By CCN.com: Federal Reserve members held discussions with Facebook over the company’s Libra project. According to Federal Reserve Chairman Jay Powell during today’s press conference, monetary policy makers are not worried that Libra will replace fiat money. He said:
“I think we’re a long way from that…Digital currencies are in their infancy. So essentially, [I’m] not too concerned about central banks no longer being able to carry out monetary policy because of digital currencies or cryptocurrencies.”
Meanwhile, regulating Facebook’s Libra is not on the agenda because the Fed doesn’t have specific authority to do so.
“We don’t have plenary authority over cryptocurrencies as such. They play into our world through consumer protection and money laundering…But I would say through international forums we have significant input into the payment system and as you know play an important role in the payment system in the United States.”
Powell noted the risk/reward dynamics of crypto:
“There are potential benefits here; there are also potential risks, particularly of a currency that could potentially have large application.”
The Fed Chair also echoed recent comments by BOE Governor Mark Carney, saying:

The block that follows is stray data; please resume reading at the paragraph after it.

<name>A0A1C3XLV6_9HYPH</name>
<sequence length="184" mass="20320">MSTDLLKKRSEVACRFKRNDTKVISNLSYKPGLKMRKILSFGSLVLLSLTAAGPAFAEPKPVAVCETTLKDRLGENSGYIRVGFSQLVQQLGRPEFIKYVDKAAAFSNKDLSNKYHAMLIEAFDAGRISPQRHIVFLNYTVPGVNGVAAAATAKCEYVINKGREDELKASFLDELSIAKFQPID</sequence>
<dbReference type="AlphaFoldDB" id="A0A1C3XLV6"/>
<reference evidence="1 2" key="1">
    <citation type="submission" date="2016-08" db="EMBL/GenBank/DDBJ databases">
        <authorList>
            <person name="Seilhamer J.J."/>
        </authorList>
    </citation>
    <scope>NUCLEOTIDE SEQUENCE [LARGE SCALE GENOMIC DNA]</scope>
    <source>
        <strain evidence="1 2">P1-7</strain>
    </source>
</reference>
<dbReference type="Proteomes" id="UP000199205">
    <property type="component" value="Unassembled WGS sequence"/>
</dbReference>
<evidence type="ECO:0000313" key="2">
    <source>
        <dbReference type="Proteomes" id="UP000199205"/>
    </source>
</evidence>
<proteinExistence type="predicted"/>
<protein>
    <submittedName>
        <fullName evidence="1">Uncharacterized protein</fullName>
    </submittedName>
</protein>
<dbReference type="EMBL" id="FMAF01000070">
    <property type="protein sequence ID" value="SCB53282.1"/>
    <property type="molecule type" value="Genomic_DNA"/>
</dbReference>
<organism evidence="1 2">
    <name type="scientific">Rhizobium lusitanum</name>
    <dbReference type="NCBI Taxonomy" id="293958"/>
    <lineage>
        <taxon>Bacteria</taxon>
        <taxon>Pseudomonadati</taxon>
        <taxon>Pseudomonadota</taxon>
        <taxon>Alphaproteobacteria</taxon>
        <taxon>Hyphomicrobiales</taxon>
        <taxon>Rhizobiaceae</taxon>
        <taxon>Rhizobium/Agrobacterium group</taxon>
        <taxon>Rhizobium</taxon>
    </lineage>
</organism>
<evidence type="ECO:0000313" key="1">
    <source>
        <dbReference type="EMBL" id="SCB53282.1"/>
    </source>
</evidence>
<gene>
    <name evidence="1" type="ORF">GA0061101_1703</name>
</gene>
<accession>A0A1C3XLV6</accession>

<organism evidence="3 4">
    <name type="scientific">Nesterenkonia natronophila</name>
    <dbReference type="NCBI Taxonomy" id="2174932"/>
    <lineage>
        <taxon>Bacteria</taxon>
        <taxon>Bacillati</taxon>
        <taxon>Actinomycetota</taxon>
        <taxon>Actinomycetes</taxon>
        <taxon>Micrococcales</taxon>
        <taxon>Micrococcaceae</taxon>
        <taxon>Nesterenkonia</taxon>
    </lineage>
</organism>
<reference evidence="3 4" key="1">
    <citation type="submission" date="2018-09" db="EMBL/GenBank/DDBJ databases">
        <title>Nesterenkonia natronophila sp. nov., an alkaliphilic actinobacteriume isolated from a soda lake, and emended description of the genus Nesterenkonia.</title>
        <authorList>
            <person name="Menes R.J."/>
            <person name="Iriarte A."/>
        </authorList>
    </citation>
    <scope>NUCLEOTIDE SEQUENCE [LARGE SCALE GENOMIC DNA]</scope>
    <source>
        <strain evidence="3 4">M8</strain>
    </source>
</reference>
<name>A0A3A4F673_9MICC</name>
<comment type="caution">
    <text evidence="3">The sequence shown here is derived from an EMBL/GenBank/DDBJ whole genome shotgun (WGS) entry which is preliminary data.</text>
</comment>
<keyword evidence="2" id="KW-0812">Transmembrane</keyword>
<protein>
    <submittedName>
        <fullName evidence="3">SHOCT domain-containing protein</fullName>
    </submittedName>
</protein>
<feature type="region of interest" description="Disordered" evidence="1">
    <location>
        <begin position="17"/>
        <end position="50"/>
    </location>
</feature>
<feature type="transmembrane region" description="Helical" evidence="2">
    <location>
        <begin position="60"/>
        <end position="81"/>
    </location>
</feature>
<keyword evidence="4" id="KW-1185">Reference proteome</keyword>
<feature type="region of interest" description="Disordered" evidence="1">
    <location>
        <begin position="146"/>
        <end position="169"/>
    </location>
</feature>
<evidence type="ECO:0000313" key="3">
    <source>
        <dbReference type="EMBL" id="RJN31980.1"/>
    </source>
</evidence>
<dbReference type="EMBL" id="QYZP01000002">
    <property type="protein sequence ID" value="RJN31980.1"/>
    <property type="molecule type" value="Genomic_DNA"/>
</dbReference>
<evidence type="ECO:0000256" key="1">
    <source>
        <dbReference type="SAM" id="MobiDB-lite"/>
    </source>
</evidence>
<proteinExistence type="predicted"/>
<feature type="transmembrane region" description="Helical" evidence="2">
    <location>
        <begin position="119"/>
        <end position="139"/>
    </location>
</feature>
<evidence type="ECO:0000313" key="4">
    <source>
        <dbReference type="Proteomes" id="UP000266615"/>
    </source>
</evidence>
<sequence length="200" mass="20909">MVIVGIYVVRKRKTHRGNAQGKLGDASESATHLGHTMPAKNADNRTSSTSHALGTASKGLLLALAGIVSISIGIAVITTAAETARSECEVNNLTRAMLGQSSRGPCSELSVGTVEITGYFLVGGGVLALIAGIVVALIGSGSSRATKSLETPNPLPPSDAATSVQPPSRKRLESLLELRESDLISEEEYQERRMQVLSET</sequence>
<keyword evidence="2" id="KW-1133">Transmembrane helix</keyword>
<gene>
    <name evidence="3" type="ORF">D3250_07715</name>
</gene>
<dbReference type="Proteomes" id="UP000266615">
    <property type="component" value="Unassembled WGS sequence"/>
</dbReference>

We will wind up having quite high expectations from a sort of a safety and soundness regulatory standpoint if they do decide to go forward with something.”
Powell acknowledged that the Fed regularly meets with private sector companies about fintech plans, and it isn’t the only agency that Facebook met with:
“Facebook, I believe, has made quite broad rounds around the world with regulators, supervisors, and lots of people to discuss their plans and that certainly includes us. That’s something we’re looking at. We meet with a broad range of private sector firms all the time on financial technology and there’s just a tremendous amount of innovation going on out there.”
Earlier today, the Fed revealed that interest rates would remain unchanged.
This article was edited by Gerelyn Terzo for CCN.com. If you see a breach of our Code of Ethics or Rights and Duties of the Editor, or find a factual, spelling, or grammar error, please contact us and we will look at it as soon as possible.
Last modified: July 2, 2020 7:23 PM UTC